James Bond: Superman Henry Cavill on replacing Daniel Craig as 007 “Very, very exciting”
Phil: This headline popped up on my tablet a couple of days ago. From it, you might conclude that Henry Cavill has bagged the job as the next 007. You might be surprised, having read that Tom Hardy was already lined up for the role a couple of days earlier.
What has happened?
Basically, the newspaper who “wrote” the Cavill story has turned an old quote saying he would like the role, and was the second choice to Daniel Craig*, into some words online. What they want is for you to click through and read.
The title is “clickbait”.
Clickbait: content whose main purpose is to attract attention and encourage visitors to click on a link to a particular web page.
OK, so you might not think this matters. It’s only an entertainment story, and since you know it’s going to take you to the Daily Express, not likely to be something of great importance.
Why do they want your visit?
Advertising. Land on their page and you’ll find loads of ads as well as more clickbait headlines to try to keep you on the site. Your visit will also raise their traffic levels, making the page more appealing to advertisers.
In publishing, this is called “reach” and it’s valuable. Very valuable indeed. Greater reach means you can charge more for adverts. It creates greater demand for your ad space. Sometimes it’s as valuable as actual sales.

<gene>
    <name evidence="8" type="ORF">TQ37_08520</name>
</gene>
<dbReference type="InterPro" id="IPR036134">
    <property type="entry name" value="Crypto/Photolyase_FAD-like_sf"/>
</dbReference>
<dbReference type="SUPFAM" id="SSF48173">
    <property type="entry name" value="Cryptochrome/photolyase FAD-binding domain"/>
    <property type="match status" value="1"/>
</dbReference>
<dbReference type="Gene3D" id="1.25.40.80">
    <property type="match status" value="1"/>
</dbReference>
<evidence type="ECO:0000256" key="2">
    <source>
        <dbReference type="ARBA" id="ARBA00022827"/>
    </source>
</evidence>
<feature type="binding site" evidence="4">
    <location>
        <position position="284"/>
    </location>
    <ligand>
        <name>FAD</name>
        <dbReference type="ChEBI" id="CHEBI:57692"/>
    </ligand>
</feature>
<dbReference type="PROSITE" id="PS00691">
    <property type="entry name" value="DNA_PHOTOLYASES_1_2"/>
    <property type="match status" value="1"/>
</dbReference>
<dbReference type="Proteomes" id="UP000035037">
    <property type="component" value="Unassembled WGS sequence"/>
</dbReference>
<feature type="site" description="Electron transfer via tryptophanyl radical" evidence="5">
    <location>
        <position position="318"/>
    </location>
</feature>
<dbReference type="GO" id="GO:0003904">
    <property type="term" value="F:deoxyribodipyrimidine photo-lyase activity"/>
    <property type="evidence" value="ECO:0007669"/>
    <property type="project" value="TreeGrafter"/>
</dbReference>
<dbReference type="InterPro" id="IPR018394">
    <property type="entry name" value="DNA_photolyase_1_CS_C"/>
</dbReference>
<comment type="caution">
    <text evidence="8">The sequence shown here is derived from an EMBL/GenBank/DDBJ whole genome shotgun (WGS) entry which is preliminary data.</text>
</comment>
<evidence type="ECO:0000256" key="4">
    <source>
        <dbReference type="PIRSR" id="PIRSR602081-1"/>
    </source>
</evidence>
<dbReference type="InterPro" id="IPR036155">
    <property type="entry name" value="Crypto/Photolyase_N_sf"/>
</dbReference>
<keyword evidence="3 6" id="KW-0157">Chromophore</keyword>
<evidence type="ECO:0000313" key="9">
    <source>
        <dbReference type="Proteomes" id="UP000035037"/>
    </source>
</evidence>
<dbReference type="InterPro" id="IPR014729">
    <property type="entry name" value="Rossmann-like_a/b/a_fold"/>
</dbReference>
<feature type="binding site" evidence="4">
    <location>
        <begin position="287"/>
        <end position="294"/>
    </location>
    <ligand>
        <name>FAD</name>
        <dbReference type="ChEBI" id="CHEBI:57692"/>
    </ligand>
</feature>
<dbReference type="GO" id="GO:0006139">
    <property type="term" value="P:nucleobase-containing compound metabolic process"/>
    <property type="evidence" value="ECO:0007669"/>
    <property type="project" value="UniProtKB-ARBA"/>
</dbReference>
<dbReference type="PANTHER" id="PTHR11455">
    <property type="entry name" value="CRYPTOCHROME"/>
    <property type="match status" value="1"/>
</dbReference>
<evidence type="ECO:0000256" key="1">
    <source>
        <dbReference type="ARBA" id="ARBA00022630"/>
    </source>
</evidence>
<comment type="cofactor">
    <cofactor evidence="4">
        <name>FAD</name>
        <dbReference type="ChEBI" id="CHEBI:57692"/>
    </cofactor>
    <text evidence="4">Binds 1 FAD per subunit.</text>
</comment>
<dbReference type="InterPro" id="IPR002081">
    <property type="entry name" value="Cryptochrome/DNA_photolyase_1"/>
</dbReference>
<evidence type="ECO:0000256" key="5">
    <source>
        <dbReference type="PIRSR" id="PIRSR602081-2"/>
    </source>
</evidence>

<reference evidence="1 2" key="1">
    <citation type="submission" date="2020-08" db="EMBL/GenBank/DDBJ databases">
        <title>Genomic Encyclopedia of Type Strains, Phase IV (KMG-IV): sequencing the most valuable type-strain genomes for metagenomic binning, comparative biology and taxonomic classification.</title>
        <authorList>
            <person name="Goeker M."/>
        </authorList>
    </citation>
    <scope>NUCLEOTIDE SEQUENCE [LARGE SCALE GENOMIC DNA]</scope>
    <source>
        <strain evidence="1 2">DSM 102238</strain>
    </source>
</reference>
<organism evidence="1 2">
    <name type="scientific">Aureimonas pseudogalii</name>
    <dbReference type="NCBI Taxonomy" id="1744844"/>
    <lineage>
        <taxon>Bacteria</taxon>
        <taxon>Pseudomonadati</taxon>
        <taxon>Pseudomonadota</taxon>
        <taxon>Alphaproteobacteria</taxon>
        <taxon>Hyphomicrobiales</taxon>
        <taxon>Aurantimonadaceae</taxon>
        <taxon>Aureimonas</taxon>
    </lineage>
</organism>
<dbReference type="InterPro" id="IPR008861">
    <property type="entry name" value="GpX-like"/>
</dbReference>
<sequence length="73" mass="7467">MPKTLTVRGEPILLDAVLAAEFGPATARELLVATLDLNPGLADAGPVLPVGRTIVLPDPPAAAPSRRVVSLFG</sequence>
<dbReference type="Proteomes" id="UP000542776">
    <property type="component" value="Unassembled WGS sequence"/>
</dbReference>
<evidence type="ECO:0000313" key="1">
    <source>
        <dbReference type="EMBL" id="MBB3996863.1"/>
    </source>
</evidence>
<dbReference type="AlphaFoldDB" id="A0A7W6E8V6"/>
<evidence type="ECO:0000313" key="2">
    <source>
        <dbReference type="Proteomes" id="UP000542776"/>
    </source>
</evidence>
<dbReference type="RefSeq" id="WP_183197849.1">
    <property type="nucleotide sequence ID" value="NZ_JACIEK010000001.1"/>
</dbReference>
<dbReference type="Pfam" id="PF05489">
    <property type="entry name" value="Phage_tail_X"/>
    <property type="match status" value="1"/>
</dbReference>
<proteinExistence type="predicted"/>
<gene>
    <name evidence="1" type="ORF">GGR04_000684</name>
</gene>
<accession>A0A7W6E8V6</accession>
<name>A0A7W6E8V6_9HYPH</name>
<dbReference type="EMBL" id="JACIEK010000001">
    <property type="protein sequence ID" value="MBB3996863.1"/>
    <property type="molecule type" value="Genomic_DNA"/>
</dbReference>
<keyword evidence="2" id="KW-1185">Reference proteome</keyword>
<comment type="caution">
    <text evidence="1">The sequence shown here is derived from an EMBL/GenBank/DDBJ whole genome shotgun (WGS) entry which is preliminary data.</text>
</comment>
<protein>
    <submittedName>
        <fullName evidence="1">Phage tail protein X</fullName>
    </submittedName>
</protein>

Which is why media outlets look for people with headline writing skills. Yes, there will be a story of sorts behind the headline, but it’s all about the clicks, Don’t get me wrong, writing lots of clickbait headlines is a serious skill. Short, snappy and containing what the marketing world terms “a call to action”. If you can churn out a few dozen of these a day, stick it on your CV, it’s a saleable skill.
Does this matter? I think it does. At the moment, every news outlet is vying for your eyeballs and the best way to do that is shout the scariest news imaginable. Bad news sells, it always has done, and the worse it is, the better the “sales”.
In the middle of a pandemic, you’d like to think accurate information would be easy to find, but what we are served with are ever more apocalyptic headlines. Whichever numbers look worst, those are the ones we are told are most important and the figures are then twisted to suit the narrative. And those headlines keep coming. Endlessly.
As I write, more people die each day in the UK from suicide than Covid. Does this get reported? Of course not, because then someone might suggest that the endless stream of bad news is killing people.
Clickbait is deadly.
*Humourous book note: In our first novel, Dave is compared favourably to Daniel Craig emerging from the sea in a Bond film. I did not write that bit. I might have suggested we didn’t need quite so much detail in the description.